The easiest simple solution is to print an instruction to do the dev install as a reminder.


(Stas Bekman) #34

My feeling is that your priorities have changed and you probably have other more important things to worry about first, @devforfu. Which is great!

It has been several months with this project being in a stale situation.

So in order to be able to complete things, shall we make this project available for someone else to finish?

And if you’d like to finish it let’s do it soon.

Thank you.


(Ilia) #35

Hi @stas, sorry, you’re right. I’m a bit distracted now with Kaggle and preparing myself for the next part of the course. Let’s do the following. If I can’t finish the project during this weekend, please feel free to hand it to someone more capable to finish this sooner!

And I’ll be glad to help with this or any other dev project on the list as soon as get more free time.


(Ilia) #36

@stas Ok, here is my attempt to fix the issue with the token! :smiley:

Basically, I am just doing the following to communicate with GitHub without creds:

if args.auth == 'ssh':
    args.prefix = 'git@github.com:'
else:
    check_token()
    args.token = os.environ[ENV_VAR]
    args.prefix = f'https://{args.token}@github.com/'

And this, to run a curl command:

check_curl_is_available()
creds = user if args.auth == 'ssh' else f'{user}:{args.token}'
run(f"curl -u {creds} https://api.github.com/repos/{orig}/{repo}/forks -d ''")

Also, the notification is shown if GITHUB_TOKEN env variable is not set and the execution is terminated. Could you please check if my changes make sense? I’ve tested locally, and it seems to work more or less smoothly. (Though I am going to check some additional edge cases as well). Please let me know if we need to fix something else here. I’ll have time next days so we can make iterations faster without waiting for weeks :smile:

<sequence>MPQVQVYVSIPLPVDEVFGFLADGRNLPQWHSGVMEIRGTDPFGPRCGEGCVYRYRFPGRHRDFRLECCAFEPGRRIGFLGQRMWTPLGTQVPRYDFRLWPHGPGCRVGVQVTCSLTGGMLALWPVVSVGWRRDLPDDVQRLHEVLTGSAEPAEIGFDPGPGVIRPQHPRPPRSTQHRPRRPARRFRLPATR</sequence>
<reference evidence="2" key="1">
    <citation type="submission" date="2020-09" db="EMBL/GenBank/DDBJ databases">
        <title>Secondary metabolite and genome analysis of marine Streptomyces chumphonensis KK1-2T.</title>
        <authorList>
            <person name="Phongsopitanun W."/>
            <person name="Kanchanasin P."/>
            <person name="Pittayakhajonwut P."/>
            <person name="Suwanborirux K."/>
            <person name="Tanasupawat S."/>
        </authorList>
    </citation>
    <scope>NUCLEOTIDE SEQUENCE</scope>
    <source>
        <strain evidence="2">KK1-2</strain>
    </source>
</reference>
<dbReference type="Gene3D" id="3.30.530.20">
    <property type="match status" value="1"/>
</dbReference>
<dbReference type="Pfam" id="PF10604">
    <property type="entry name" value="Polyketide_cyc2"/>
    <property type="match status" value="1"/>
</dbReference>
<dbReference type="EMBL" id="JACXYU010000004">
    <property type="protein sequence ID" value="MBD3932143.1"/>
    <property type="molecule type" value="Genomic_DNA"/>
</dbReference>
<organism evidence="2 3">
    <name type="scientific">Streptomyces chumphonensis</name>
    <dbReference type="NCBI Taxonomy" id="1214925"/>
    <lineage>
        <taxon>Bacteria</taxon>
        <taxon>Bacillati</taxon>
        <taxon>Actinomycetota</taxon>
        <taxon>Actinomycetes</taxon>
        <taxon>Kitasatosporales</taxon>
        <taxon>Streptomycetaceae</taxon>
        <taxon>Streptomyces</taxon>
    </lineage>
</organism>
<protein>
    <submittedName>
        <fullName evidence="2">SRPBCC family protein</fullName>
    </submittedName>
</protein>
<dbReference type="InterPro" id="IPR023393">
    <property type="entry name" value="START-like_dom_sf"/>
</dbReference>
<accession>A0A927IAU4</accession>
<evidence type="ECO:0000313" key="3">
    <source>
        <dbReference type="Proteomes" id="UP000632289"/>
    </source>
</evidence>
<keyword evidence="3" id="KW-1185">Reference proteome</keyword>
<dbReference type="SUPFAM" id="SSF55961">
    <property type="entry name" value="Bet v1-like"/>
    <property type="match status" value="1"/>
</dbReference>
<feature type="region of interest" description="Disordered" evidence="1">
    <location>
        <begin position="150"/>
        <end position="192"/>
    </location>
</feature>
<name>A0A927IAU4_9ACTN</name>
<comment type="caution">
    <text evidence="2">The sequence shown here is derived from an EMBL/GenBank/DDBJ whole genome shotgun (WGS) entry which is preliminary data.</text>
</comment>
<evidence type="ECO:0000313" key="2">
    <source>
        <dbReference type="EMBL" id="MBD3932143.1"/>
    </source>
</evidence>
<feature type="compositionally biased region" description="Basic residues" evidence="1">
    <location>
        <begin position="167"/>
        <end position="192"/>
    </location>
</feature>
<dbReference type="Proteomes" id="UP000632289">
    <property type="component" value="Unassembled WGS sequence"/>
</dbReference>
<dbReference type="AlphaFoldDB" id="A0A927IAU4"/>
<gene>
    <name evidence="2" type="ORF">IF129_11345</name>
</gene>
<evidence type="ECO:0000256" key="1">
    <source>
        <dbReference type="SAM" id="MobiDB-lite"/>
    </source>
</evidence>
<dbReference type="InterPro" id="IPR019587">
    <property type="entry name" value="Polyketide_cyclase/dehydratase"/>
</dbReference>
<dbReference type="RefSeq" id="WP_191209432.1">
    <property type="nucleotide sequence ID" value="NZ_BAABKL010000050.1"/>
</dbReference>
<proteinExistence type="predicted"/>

In addition, as you’ve previously proposed, probably we can modify the argparse CLI a bit to accept positional arguments with default values to make this tool more generic.


@Benudek I am not sure why the script wasn’t setting up the upstream. We have the following function in the snippet:

def set_upstream(branch):
    print(f"\n\n*** Set this {branch}'s upstream to simplify push and alikes")
    run(f'git push --set-upstream origin {branch}')

And when I was testing this, it has shown me the message:

*** Set this my-fancy-feature-branch's upstream to simplify push and alikes
running: git push --set-upstream origin my-fancy-feature-branch
Branch 'my-fancy-feature-branch' set up to track remote branch 'my-fancy-feature-branch' from 'origin'.

So it seems the --set-upstream is somewhat working. However, probably I just can’t reproduce the error you had, or maybe we’re running the snippet on different OS’es?


(benedikt herudek) #37

Hhm, no idea. I tend to use the shell script


(Ilia) #38

Yeah, so far bash does its work better. Probably we can test this thing more extensively soon to make it more robust.


(benedikt herudek) #39

This is done btw


(Stas Bekman) #40

Remember that a user may need to enter their ssh password too if they don’t use an ssh-agent, so in this scenario the script would get stuck again.

I will test it all once this last one is cleared out.

Note that we started migration to: https://github.com/fastai/git-tools
but haven’t removed the old scripts from the fastai repo yet.

So please make all future PRs into that new repo.

In addition, as you’ve previously proposed, probably we can modify the argparse CLI a bit to accept positional arguments with default values to make this tool more generic.

Yes, we really save typing an extra word with the current script, so probably it should be a generic github-make-pr-branch (w/ and w/o py), which would work with any github repo.

Then each user can copy the script, put into their PATH and edit it to their liking - defaults, etc.

But, given your free time is limited, let’s finish sorting out the password prompting first.